During every rainfall event, millions of gallons of polluted rainwater originating from Ventura County industrial operations, including from scrap metal yards, pours into storm drains and ends up in the Santa Clara River, the Ventura River, Calleguas Creek, Mugu Lagoon, the Santa Clara and Ventura River Estuaries, and Pacific Ocean. The consensus among water quality experts and government agencies is that storm water pollution accounts for more than half of the total pollution entering marine and inland waterbodies annually. The pollutants associated with activities commonly conducted at scrap metal recycling facilities include, but are not limited to: toxic metals such as zinc, copper, lead, cadmium, and chromium; paint pigments and hydraulic fluids (stationary scrap processing facilities); gas, diesel, oil, and lubricants (fueling stations); oils and grease, lubricants, PCBs, hydraulic fluids, and heavy metals (hydraulic equipment and systems operations); and fuel and fuel additives, brake fluids, transmission fluids, chlorinated solvents, and arsenic (vehicle maintenance operations).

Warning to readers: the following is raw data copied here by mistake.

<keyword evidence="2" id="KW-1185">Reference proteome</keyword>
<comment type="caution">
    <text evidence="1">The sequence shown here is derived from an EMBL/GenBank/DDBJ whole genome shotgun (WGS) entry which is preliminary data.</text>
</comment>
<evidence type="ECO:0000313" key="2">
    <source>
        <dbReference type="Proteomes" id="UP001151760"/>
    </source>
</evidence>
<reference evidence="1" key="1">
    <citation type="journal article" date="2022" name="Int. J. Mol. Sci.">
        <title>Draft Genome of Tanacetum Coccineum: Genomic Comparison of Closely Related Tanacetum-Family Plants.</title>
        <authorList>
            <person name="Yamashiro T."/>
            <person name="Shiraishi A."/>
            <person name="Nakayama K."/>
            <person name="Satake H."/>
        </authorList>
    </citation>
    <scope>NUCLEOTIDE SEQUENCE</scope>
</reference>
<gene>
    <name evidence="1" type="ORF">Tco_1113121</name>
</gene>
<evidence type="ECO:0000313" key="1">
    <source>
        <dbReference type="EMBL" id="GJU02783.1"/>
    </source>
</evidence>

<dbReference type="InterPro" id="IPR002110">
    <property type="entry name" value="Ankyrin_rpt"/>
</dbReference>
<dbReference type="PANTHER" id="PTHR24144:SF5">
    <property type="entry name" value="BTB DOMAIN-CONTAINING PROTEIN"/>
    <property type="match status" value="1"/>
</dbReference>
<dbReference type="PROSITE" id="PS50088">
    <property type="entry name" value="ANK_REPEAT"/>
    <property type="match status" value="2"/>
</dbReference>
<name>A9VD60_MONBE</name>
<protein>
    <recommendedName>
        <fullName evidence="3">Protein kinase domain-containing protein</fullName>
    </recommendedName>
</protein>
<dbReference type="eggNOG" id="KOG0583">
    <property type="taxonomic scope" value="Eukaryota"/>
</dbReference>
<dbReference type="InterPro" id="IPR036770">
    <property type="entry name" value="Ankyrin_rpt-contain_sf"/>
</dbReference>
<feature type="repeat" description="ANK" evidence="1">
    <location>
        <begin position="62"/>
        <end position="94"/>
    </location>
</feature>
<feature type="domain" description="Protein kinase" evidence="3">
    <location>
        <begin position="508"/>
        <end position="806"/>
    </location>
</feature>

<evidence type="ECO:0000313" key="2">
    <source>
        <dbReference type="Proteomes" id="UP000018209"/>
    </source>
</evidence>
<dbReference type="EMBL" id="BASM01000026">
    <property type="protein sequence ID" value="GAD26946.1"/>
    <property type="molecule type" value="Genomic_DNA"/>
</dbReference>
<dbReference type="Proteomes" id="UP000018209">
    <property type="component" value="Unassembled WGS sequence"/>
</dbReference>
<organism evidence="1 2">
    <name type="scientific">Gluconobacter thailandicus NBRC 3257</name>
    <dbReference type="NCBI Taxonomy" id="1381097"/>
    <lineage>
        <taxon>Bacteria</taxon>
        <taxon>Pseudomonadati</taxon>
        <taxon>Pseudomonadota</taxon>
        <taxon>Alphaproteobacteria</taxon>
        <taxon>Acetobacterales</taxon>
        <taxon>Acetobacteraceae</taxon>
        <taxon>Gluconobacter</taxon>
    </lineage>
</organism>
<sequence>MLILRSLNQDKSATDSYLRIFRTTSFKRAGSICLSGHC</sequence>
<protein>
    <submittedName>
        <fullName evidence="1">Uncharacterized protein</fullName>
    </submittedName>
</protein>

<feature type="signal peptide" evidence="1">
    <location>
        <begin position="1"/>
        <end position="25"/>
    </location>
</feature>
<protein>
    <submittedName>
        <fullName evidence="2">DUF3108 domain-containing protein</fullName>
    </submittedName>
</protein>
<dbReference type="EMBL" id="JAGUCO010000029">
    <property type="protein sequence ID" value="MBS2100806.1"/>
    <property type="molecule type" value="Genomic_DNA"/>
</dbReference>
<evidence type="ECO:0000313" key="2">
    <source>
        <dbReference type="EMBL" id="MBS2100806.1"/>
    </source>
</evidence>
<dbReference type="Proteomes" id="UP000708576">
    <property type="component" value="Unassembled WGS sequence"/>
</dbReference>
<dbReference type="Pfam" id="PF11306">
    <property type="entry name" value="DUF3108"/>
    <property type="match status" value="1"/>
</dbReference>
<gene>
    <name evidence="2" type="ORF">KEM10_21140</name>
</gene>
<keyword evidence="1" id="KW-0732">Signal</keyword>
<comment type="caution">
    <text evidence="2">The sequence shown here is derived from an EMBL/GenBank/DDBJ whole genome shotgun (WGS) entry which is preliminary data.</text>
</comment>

The pollutants discharged from industrial sites during storm events pose acute and chronic toxicity threats to the marine and freshwater organisms they encounter, devastating aquatic habitats and their wildlife, and impairing the recovery of endangered species such as the Southern California Steelhead. 

Ventura Coastkeeper monitors and samples industrial stormwater discharges, and pursues Clean Water Act enforcement actions against the most egregious polluters to abate their toxic discharges into our waters.